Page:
Question the myths that shape America

And remember that what your teachers told you is likely wrong.

 

In this issue of High Country News, we examine the myths of the American West — specifically California. Merriam-Webster defines the word “myth” as a “traditional story of ostensibly historical events that serves to unfold part of the world view of a people or explain a practice, belief, or natural phenomenon.” School textbooks are often as rich a source of American mythology as they are of Greek or Roman tales. I’m not talking about the stories of Proteus or the Golden Fleece. I mean the American creation myth: the story of settlement made possible by men like Columbus and Cortés, who violently seeded a nation where institutions like the Cleveland Indians and Covington Catholic High School thrive.

I am interested in the United States’ creation stories, the blueprints that allow citizens to forget or ignore the thousands of years of history that existed before the word “America” even existed. The countless languages, cultures and communities that flourished in the Western Hemisphere, the stories that were told, the relationships, the people, their lives — these comprise a whole world that many contemporary readers are unlikely to understand in any tangible way — save for a passage from a half-remembered school textbook.

In this spirit, we bring you Allison Herrera’s cover story, “California History, Retold,” a fascinating journey into the state’s school curriculum. From the establishment of the Spanish Catholic missions in the 18th century to 1960s school-board politics and back again, Herrera invites readers to draw a line from Spain’s first brutal incursions in California to the modern lawmakers unable to change an educational system that most people agree is broken. But even this doesn’t quite do justice to Herrera’s story; it unsettles the American West — exposing its myths, its roots, its violence.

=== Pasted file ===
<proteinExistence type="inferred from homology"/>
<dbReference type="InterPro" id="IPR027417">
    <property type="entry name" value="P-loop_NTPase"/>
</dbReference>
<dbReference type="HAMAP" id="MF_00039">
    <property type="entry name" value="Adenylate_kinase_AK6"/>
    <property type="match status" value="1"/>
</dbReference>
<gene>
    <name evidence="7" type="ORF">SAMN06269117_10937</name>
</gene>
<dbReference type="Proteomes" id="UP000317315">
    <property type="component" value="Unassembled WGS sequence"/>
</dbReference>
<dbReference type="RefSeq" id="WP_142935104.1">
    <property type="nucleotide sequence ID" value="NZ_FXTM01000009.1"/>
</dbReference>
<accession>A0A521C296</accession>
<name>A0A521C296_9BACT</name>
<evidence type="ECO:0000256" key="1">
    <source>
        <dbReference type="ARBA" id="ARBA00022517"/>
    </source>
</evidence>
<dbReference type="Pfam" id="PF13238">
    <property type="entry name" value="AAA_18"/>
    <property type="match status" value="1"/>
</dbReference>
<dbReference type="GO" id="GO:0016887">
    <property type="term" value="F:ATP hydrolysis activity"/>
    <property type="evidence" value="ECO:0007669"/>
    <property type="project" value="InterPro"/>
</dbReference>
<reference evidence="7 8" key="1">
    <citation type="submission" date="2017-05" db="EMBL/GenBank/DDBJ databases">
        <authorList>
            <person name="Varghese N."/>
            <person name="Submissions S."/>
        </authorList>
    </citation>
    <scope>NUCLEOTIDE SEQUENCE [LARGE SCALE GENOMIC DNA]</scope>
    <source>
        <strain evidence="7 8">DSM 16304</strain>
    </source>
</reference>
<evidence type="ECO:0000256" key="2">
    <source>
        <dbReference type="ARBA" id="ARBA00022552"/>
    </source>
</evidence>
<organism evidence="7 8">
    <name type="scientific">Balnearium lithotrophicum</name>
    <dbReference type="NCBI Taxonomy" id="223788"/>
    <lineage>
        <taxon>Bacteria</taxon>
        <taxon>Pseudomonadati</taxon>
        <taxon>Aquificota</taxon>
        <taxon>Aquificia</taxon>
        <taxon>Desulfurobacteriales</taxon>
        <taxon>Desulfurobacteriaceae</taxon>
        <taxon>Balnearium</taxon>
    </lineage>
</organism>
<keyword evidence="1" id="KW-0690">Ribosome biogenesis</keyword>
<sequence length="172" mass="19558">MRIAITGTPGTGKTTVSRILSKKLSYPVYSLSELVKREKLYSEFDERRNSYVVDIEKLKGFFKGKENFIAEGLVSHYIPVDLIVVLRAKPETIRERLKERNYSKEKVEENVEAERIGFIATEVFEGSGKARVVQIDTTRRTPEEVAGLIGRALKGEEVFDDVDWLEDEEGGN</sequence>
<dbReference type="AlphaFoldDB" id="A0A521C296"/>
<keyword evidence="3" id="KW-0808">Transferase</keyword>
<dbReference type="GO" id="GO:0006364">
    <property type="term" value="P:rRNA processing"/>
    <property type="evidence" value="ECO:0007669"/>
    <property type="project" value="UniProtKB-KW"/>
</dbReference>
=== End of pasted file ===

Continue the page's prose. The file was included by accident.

Tristan Ahtone, tribal affairs editor
Brooke Warren/High Country News

Consider another article in this issue, an investigation by Kalen Goodluck into an ugly modern manifestation of North American mythologies. Searching through news articles, federal reports and court documents, Goodluck found 52 incidents of racial harassment directed at Native American athletes, coaches and fans from 2008 to 2018. The U.S. has seen a rise in hate crimes in the last three years, but as Goodluck reveals, bigotry has been a constant in Indian Country.

Together, these stories speak to the myths that govern American politics, policies and behaviors, the systems in place that make anti-Indigenous sentiments acceptable, even enjoyable, to some. Both stories speak to justice and accountability — and the idea that readers can, with the right tools, begin to think and act critically when faced with institutional racism, whether it appears in sports, or education, or anywhere. No doubt you have seen inequities in textbooks or at football games. But identifying them is only part of our responsibility. We must also ask why they exist in the first place.

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